Trinity’s Indigenous People’s Club and Land Acknowledgement Alliance strive for representation, visibility on campus

Campus organizations promote diversity and accountability


Photo provided by Nathan Brown

Jahnavi Nikkam (left), Ramon D Vasquez of American Indians in Texas at the Spanish Colonial Missions (center) and Nathan Brown (right) discuss the need for a land acknowledgement at an event last fall.

Trinity’s Indigenous People’s Club (IPC) was active during the 2019-2020 school year but somewhat disbanded when nearly all officers and members graduated. However, Nathan Brown, senior anthropology major, and Gabe Mello, senior history major, have revived the IPC this year along with some other students. Mello and Brown, along with said students, also started the Land Acknowledgement Alliance (LAA) this year. The LAA’s goal is to get Trinity to properly acknowledge the history it is part of and of the Indigenous people who once inhabited the Coahuiltecan, Tonkawa, and Jumano land that Trinity is built on.

While the IPC and LAA are two separate clubs, they are intimately connected, and there is a lot of overlap between members. The previous members of the IPC made some strides with land acknowledgments’ role on campus, but the LAA was not a formal club at the time. For example, both the anthropology and sociology departments on campus have a land acknowledgment for Trinity included in all of their syllabi, but this was an initiative performed by the previous members of the IPC.

After the IPC grew smaller and went inactive during the COVID-19 pandemic, some students felt its loss on campus—Adam Kingery, first-year anthropology and chemistry major, especially.

“I’m a member of the Chickahominy Indian Tribe Eastern Division, and […] it was my intention to join the IPC when I first came to Trinity, and I was disappointed when I couldn’t because it didn’t exist anymore,” Kingery said.

Brown and Mello revived the IPC along with Kingery, Jahnavi Nikkam, senior international studies and sociology major, and Blaine Martin, first-year international studies and political science major. Because Brown, Mello and Nikkam are graduating soon, Kingery and Martin will be the ones leading the IPC next fall.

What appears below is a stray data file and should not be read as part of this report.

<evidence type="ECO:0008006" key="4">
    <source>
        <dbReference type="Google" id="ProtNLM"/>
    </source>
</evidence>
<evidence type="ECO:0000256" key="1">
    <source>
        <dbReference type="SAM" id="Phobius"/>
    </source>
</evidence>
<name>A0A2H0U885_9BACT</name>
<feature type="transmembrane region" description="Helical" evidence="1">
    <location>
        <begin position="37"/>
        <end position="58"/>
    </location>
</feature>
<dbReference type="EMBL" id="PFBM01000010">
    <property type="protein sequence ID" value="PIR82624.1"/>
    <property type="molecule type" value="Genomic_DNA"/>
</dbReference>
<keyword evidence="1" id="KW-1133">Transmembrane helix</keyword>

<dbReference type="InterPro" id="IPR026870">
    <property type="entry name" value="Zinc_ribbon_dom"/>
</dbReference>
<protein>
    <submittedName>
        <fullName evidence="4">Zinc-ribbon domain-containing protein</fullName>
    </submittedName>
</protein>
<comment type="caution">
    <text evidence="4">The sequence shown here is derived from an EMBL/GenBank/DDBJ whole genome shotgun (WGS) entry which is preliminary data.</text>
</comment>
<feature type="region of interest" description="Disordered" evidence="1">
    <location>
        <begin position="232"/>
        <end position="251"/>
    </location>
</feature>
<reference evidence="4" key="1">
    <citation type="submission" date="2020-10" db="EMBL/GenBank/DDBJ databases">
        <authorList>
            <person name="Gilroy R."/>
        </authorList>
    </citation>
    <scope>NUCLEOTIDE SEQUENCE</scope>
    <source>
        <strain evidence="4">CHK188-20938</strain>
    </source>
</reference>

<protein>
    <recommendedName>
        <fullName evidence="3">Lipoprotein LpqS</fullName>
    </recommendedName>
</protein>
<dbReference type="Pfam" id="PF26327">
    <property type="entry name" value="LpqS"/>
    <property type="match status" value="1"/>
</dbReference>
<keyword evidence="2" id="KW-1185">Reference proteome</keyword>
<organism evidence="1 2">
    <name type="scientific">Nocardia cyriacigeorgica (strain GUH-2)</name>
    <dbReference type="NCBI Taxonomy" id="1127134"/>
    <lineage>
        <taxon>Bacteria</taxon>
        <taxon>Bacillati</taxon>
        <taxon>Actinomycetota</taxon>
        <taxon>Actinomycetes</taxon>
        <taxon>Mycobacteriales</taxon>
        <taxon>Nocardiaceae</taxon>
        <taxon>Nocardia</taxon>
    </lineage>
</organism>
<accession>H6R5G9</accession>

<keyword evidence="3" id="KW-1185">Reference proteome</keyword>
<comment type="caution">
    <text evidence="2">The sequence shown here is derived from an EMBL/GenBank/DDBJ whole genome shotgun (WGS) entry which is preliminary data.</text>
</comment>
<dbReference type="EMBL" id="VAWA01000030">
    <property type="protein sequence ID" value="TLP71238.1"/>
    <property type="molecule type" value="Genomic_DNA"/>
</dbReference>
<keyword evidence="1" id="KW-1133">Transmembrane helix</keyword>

The revived IPC wanted to bring back the work previously performed by those who graduated by forming the LAA and working in partnership with faculty, staff and outside tribes in the San Antonio area.

Mello, who is also a member of the LAA, said that when the LAA started, members of the club began to think about what more they could do to support Native Americans.

“We wanted the initiative to go beyond the land acknowledgment…There are other long-term goals that we have that need to be spearheaded by a larger organization that has different subsections [that will be] devoted to different aspects of it all,” Martin said.

Brown said that Trinity’s response to the Black Lives Matter protests that took place in the summer of 2020 has given the above-mentioned members of the IPC and the LAA an additional reason to really focus on the land acknowledgment.

“Declarations of support for students and employees of color… those are really great statements and I think this work has been really saying ‘Okay, now it’s time to put your money where your mouth is’ … in a nice way, but at the same time… let’s actually do something,” he said. “Part of this work has been to hold the university accountable and promote visibility and safety for Native students and faculty on campus.”

Martin said that members of the IPC and LAA work to make the efforts of the organizations not just performative, but actually instituting change at Trinity. Brown also added that these organizations provide a space where non-Native students can be advocates and help promote visibility for Native American culture on campus and in San Antonio.

“I would say that there is an end goal, but it’s like a continuous end goal of representing the Indigenous student body and community on Trinity campus… we will consider it a success if we can get to that point, but also once we get there, we need to continue to impact,” Kingery said.

Kingery also said that one of the IPC’s upcoming goals is increasing outreach so that the club will always have a member base. The IPC was just granted approval to become an official student organization, so meetings will begin to be held shortly.

While the IPC is open to everyone, the goal is for the LAA to be led by Native students as much as possible.

“Please get involved… I think with the [IPC], great things are coming,” Brown said.